A newspaper reporter is interviewing Smerlas after the Sept. 25 game against the Pittsburgh Steelers. "Are you afraid of overconfidence now that you're 4-0?" asks the scribe.
"Nah, it's not the makeup of this team," says Smerlas.
"What is its makeup?"
"Light eyeliner, a little blush," Smerlas says.
When he was at Boston College, a few of the coaches termed Smerlas uncoachable. "You know why?" he says. "Because I asked questions. When I'm interviewed, I say what I want to say. Hank Bullough, the coach who was fired when they brought Marv Levy in here, said, 'You're one of those quotable guys, aren't you?' Then I was told not to talk. Me not talk. Sure."
In his later years, though, Smerlas has learned obedience—of sorts. "We have a dress code on trips," he says. "Shirt, tie and jacket. I've got this Hawaiian shirt I wear every trip. This year one of the rookies said, 'Oh, that's a Hawaiian shirt,' and I said, 'Very good, you pass the test.' I wear that shirt and a red tie I haven't unknotted in five years. I just slip it over."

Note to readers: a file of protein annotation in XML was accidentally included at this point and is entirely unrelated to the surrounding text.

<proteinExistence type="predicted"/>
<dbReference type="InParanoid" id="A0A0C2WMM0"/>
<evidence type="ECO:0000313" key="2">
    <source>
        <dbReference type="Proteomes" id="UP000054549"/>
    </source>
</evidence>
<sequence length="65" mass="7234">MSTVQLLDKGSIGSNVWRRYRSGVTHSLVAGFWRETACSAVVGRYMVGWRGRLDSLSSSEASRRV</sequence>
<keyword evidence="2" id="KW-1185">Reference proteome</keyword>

When linebacker Jim Haslett was with the Bills, he and Smerlas had an unusual pregame ritual. "We'd go through the game program in the locker room and compare our pictures with the other team's and then vote, position by position, to see which team was uglier. The Patriots were a team we always beat. Ugliest team of the '80s? Atlanta.
"If I was in early enough, I'd get a whole box of game programs. I'd cut out the eyes and the nose of Joe Danelo, our kicker. You know, he had that great big schnozz, and I'd paste it over everyone's picture. I'd make a whole team of Joe Danelos. Then I'd cut out Jim Ritcher's face and make a Mr. Potato Head and paste Reggie McKenzie's bald fringe on top. This kid, Joe Azelby, a linebacker from Harvard, came by one time, and he said, I always wondered how you prepared for a game. Now I know.' "
So what's the story? Was Smerlas always a wacko, or has he just played too many games at noseguard? "He was a pudgy kid with ears sticking out," says Smerlas's older brother, Peter, who holds a master's in psychology from the University of Massachusetts. "Every year he wanted a chemistry set. He was like a little mad scientist. He wasn't interested in sports. He'd make bombs. You'd leave him in the cellar alone, and pretty soon you'd hear a boom. Then at night he'd talk to himself. That's why I studied psychology, to figure him out."
"Right up to high school I was a nice quiet kid, very mellow, never wanted to fight," says Smerlas. "My first day at Central Junior High, here was old Freddy in his checkered pants and penny loafers. I walked down the aisle in my first class, and a kid sucker-punched me. I went down to the nurse. 'What happened?' she said. I said, 'I don't know.'